"Father, forgive them, for they know not what they do." — Jesus
My sleepy little town in the Hunter Valley hinterland is a world away from the horrors of the Bataclan theatre. I do not assume to inform Parisians, or any French national, how they should feel or process the deep wounds now torn through the fabric of their identity. Terror has tinged our shores, but we have not been baptised in the blood of the innocent like so many others are experiencing around the world—yet. Our time may yet still come.
I believe in the wisdom of a measured voice. Adding our voices to the cacophony in the aftermath of terror is always risky business. Even now, I am hesitant about speaking into a reality I am so far removed from.
Yet I must. We must. We who owe our lives to the innocent one who experienced the brutal hand of murderers and warmongers as he willingly gave himself for our freedom—we who are baptised into Christ must speak up.
As the horror of all humanity bore down on the bright and morning star, as the eternal Father turned his face from the only begotten—terror reigned in darkness. Or so it seemed. But terror had not won the day. The slaughter of the Son of God was, in reality, the sacrifice of the Lamb of God.
As Luke records the grisly details, we are allowed this tender and intimate glimpse into the divine plan of redemption. Even as the blood flowed, even as the tissue tore and fluid bubbled in his lungs, Jesus peers through bloodied and swollen eyes to gaze on men who cared so little about him that they gambled at his feet for a memento of their macabre work. We expect righteous anger. We expect justified wrath. We expect divine damnation. Instead, we see mercy. Instead, heaved through laboured breath, we hear grace.
Luke 23:34 ESV—And Jesus said, "Father, forgive them, for they know not what they do." And they cast lots to divide his garments.
Those that hammered the spikes and swung the whip, those who taunted from a safe distance or stood close enough thrust a spear, did so with intent. Yet even then, what they hoped to achieve was not the same as what they actually did. Culpable for their crime, Jesus still implored the Father, "Forgive them." Grace upon grace flows from the cross of Christ. The victim becomes the victor.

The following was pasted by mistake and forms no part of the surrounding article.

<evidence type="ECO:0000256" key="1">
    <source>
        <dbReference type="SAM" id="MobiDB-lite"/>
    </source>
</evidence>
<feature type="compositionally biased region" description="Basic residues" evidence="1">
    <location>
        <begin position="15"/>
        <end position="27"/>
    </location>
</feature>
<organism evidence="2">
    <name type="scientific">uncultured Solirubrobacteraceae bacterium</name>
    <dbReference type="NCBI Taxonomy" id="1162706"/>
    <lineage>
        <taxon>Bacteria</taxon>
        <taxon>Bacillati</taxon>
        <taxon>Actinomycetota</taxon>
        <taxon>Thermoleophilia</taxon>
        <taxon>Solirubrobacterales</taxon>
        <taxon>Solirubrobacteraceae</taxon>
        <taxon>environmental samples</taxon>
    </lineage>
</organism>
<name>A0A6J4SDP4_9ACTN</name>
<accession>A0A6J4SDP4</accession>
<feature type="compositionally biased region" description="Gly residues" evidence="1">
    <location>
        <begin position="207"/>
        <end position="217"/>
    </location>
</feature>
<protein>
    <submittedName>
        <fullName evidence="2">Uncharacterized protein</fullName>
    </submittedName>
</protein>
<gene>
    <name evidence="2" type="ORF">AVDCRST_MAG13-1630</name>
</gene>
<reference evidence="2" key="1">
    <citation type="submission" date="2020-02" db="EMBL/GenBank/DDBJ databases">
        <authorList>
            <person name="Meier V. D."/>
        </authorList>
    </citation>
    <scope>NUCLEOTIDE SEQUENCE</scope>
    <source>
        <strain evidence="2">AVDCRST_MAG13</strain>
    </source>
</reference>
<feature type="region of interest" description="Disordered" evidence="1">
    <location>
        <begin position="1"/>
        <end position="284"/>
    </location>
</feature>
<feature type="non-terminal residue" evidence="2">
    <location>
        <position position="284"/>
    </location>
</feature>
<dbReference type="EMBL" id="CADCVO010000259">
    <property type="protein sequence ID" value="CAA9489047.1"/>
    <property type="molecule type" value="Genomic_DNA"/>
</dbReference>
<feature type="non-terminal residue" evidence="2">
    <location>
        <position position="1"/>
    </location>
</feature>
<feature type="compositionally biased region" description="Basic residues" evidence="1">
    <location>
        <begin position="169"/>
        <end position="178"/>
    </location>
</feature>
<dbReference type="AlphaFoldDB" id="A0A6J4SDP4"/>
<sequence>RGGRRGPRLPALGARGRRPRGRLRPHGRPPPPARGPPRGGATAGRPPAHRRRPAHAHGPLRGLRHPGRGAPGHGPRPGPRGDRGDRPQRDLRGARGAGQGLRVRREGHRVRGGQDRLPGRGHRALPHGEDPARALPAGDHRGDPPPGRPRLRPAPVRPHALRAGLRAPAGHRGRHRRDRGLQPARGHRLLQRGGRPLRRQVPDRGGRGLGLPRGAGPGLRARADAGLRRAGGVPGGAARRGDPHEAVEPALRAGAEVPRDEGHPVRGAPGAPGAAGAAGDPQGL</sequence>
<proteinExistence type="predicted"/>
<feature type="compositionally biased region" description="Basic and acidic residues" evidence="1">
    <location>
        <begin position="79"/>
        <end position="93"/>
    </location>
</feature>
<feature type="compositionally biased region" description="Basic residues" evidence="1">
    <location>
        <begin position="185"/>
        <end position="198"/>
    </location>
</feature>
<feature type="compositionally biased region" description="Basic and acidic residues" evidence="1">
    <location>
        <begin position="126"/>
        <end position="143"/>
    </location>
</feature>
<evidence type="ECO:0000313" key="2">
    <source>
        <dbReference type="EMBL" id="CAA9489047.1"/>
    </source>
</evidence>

As it was then, so it is now. Those that pull the trigger or detonate the vest, those who scheme from afar or draw the blade and stand in the blood of their victims, do so with intent. Yet even then, what they hoped to achieve was not the same as what they actually did. Those who scheme and terrorise and kill, pit themselves not against a nation or a regime, but against the righteous Judge of the Ages. And as the gavel falls, bringing with it the just condemnation of a Holy God, we hear again grace calling from the Cross.
"Father, forgive them, for they know not what they do."
Grace abounds. Grace was poured out at the cross even for those who pierced Him who knew no sin. The same grace that knocked a religious extremist off his donkey on the road to Damascus is the same grace that rescues us from our rebellion against God. This same grace is offered to cowards who strike in the night or soldiers who kill in the day. Grace shows no partiality.
This is the gospel—powerful enough to save you and I—powerful enough to save the men and women who terrorise our nations.
Christian: Hear the call from the cross. Hear it and rejoice that grace included you. Hear it and pray that the terrorist hears it also.